23 May 2024

The world bullion market is on its toes, so to speak. When Israel launched strikes on Iran’s consulate in Damascus, the capital of Syria, on April 1, the price of gold shot up to $2,300 per ounce. 

And now with Iran retaliating on Saturday night, firing over 200 drones and missiles, the oil and gold markets will be on tenterhooks.

“Israel’s bombing of the Iran consulate drove the price of gold past $2,300 per ounce, or about 40,000 baht per baht [15.244 grams] in Thailand. We used to think that such a high level is likely to be achieved only after the US Federal Reserve starts to cut interest rates, or late in the year — November or December,” said Kritcharat Hiranyasiri, president of MTS Gold, one of Bangkok’s leading gold traders.

The outbreak of hostilities has caused investors to opt for gold as a safe-haven asset. He was bullish about the strength of the yellow precious metal, saying the rise would continue for a long time.

 

US-China tensions 

The tensions in relations between the United States and China, the two largest economies, have been viewed as among key factors driving up the price of gold.

The two countries have engaged in a trade and technology war after former president Donald Trump got tough with Beijing. Current President Joe Biden is continuing Trump’s policies related to China.

This has led to changes in the global supply chain as the West, led by the US, is trying to reduce too much reliance on China. Western companies have divested their investments in China or moved part of their production facilities to India, ASEAN countries or Mexico. Even Chinese firms are moving their investments to other countries, including Thailand, to avoid US trade restrictions on goods made in China.

Observers are often discussing de-risking, de-coupling and de-globalization.

The world is riven with other trade and territorial conflicts too, such between Russia and Ukraine, Israel and Hamas in Gaza, and now Israel and Iran.

The US and its allies — European Union and Japan — have imposed economic sanctions against Russia. The US and the EU have seized Russian-owned assets, including those of the Russian central bank.

It is a wake-up call for countries that have sour relations with the US and its allies.

To play safe, many central banks have turned to building up gold reserves and reducing their holdings in dollar-denominated assets, including US government bonds.

For example, the People’s Bank of China has accumulated large gold reserves, a move seen as wanting to avoid the predicament of the Russian central bank.

“Geopolitics is only one of the factors boosting gold price,” said Nada Chunsom, director at the National Institute of Development Administration’s master of economics program in financial economics.

Buying sprees by many central banks have pushed up the price of gold. Some analysts predict that it will reach $2,600 per ounce by the end of this year, or as high as $5,000 next year from around $2,300 at present.

 

Alternative investment

Gold has been historically seen as a hedge against economic woes and currency depreciation.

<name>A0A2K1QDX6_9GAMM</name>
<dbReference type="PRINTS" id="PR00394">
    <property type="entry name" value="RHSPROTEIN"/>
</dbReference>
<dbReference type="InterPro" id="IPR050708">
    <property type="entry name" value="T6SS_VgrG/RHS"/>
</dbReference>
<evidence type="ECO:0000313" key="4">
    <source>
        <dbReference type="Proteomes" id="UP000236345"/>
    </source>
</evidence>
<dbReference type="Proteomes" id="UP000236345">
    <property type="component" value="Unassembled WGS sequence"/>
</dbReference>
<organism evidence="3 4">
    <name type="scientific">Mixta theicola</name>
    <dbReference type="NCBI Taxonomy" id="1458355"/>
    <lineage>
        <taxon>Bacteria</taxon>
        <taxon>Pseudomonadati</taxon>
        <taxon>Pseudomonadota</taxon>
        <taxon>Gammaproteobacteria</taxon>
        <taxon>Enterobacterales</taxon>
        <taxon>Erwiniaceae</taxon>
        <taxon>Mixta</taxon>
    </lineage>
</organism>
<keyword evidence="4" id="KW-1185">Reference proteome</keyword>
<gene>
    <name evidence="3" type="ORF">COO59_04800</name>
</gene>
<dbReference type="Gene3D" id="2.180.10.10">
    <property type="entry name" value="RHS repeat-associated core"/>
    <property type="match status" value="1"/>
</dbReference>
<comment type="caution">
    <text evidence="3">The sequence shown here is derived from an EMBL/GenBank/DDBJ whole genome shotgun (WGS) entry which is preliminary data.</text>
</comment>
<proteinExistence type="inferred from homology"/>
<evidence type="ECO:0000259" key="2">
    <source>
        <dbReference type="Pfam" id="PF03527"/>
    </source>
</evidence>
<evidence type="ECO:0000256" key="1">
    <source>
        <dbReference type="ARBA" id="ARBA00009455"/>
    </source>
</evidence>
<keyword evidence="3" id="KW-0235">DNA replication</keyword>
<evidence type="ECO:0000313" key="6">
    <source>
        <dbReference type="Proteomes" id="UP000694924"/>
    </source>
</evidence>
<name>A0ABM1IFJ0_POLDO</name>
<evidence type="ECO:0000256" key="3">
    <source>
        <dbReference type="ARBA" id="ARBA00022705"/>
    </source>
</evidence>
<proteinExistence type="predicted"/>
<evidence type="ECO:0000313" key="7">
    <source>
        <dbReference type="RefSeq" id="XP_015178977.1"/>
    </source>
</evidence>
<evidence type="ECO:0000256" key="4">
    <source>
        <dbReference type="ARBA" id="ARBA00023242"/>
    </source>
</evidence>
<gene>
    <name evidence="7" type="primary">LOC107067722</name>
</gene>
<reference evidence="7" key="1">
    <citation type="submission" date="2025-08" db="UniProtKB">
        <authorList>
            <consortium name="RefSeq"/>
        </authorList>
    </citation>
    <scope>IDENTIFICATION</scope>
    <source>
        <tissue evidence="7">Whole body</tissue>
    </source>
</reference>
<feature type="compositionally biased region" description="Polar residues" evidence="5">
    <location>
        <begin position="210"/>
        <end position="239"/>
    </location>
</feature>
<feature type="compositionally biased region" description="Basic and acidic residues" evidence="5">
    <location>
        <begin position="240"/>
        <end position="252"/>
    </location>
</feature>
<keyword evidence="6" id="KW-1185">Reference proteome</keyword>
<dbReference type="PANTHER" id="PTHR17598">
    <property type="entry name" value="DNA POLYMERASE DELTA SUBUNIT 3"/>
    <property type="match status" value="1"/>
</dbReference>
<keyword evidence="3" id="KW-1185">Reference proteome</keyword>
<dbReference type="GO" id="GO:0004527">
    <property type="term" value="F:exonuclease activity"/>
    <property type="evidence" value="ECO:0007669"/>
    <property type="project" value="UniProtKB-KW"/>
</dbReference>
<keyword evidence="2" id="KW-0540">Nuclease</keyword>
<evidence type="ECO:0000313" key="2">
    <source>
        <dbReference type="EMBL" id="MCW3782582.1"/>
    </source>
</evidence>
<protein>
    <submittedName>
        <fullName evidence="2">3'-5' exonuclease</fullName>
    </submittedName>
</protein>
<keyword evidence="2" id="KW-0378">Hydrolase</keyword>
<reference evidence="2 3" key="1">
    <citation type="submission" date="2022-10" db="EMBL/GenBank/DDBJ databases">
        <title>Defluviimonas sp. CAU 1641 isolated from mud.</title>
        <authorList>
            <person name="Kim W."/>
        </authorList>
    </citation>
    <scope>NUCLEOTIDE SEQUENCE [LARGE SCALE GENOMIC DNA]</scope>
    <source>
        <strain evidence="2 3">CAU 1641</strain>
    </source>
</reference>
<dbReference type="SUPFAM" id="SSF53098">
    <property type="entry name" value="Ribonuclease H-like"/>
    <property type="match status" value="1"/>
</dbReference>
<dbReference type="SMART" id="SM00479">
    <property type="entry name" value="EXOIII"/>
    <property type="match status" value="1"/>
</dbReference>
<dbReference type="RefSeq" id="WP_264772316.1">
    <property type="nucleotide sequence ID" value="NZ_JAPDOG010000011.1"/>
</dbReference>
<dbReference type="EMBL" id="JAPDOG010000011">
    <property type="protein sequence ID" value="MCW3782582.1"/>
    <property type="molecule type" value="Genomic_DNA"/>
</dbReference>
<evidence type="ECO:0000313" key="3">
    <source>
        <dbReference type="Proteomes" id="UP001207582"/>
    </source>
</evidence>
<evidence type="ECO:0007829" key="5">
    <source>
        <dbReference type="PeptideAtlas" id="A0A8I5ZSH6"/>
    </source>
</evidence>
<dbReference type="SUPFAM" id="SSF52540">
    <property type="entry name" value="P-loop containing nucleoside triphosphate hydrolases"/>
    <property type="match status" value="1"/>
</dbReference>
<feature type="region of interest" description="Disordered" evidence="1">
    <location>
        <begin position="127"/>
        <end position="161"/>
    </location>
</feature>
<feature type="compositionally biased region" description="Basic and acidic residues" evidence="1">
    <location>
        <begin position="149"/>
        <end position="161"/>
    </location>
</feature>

There was increased demand for gold in 2023 from Chinese investors and householders, according to the World Gold Council.

People in China have turned to gold as an investment tool as they have suffered from the property bubble and stock market plunge in their country.

In Thailand, consumers are investing in gold as the domestic economy has been a laggard for many years, raising doubts about the outlook for the future. In addition, low bank deposit rates also drive depositors to seek alternative investments that could offer higher returns.

The baht’s depreciation has further pushed up the domestic price of gold. Foreign investors have dumped Thai government bonds for higher returns from US bonds or other markets due to higher interest rates there.

The baht, currently at over 36 to the US dollar, is likely to weaken for some time. Even the Bank of Thailand admits that the baht has weakened far more than other regional currencies against the US dollar. The weakening of the baht is also attributed to the wide gap between the BOT’s policy rate of 2.5 per cent and the US policy rate of 5.25-5.5 per cent.

Kobsidthi Silpachai, head of capital markets research at Kasikornbank, attributed the weakening of the baht also to dividend payments to foreign investors who own stocks in SET-listed companies, totalling around 82 billion baht, from mid-April to May-end.

 

How high will gold go? 

Some analysts see gold rising even higher from the current level, as the market has worries about the geopolitical situation and structural factors. Some investors are betting on the US central bank lowering interest rates this year, which could give the price of gold another thrust.

Juerg Kiener, chief investment officer at Swiss Asia Capital, told CNBC’s Street Signs Asia recently that gold could reach US$2,600 per ounce by the end of this year due to a lot of pent-up demand. He expressed concern that an inventory collapse in the gold market is putting a lot of derivatives structures at risk.

But Nada said gold price could fall if major investment funds sold them for profit-taking.

By Thai PBS World’s Business Desk